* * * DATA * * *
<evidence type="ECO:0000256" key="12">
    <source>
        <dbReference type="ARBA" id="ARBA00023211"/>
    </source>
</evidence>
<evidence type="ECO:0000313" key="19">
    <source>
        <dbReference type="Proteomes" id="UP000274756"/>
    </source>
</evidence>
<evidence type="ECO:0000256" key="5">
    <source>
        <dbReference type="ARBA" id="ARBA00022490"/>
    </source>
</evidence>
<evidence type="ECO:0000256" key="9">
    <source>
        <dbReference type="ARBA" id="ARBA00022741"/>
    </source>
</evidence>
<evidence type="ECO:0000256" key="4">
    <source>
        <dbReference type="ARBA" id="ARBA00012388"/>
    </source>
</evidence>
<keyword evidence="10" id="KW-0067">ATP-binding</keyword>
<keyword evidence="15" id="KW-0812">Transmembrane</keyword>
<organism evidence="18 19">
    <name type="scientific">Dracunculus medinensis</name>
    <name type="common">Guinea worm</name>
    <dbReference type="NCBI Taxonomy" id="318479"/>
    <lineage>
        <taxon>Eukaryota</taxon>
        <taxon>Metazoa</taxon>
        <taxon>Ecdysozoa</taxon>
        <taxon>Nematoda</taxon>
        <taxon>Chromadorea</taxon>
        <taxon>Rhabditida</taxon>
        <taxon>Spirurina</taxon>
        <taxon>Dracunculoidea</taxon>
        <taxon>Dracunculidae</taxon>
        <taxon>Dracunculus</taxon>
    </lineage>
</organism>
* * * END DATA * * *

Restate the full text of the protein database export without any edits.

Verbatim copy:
<evidence type="ECO:0000256" key="12">
    <source>
        <dbReference type="ARBA" id="ARBA00023211"/>
    </source>
</evidence>
<evidence type="ECO:0000313" key="19">
    <source>
        <dbReference type="Proteomes" id="UP000274756"/>
    </source>
</evidence>
<evidence type="ECO:0000256" key="5">
    <source>
        <dbReference type="ARBA" id="ARBA00022490"/>
    </source>
</evidence>
<evidence type="ECO:0000256" key="9">
    <source>
        <dbReference type="ARBA" id="ARBA00022741"/>
    </source>
</evidence>
<evidence type="ECO:0000256" key="4">
    <source>
        <dbReference type="ARBA" id="ARBA00012388"/>
    </source>
</evidence>
<keyword evidence="10" id="KW-0067">ATP-binding</keyword>
<keyword evidence="15" id="KW-0812">Transmembrane</keyword>
<organism evidence="18 19">
    <name type="scientific">Dracunculus medinensis</name>
    <name type="common">Guinea worm</name>
    <dbReference type="NCBI Taxonomy" id="318479"/>
    <lineage>
        <taxon>Eukaryota</taxon>
        <taxon>Metazoa</taxon>
        <taxon>Ecdysozoa</taxon>
        <taxon>Nematoda</taxon>
        <taxon>Chromadorea</taxon>
        <taxon>Rhabditida</taxon>
        <taxon>Spirurina</taxon>
        <taxon>Dracunculoidea</taxon>
        <taxon>Dracunculidae</taxon>
        <taxon>Dracunculus</taxon>
    </lineage>
</organism>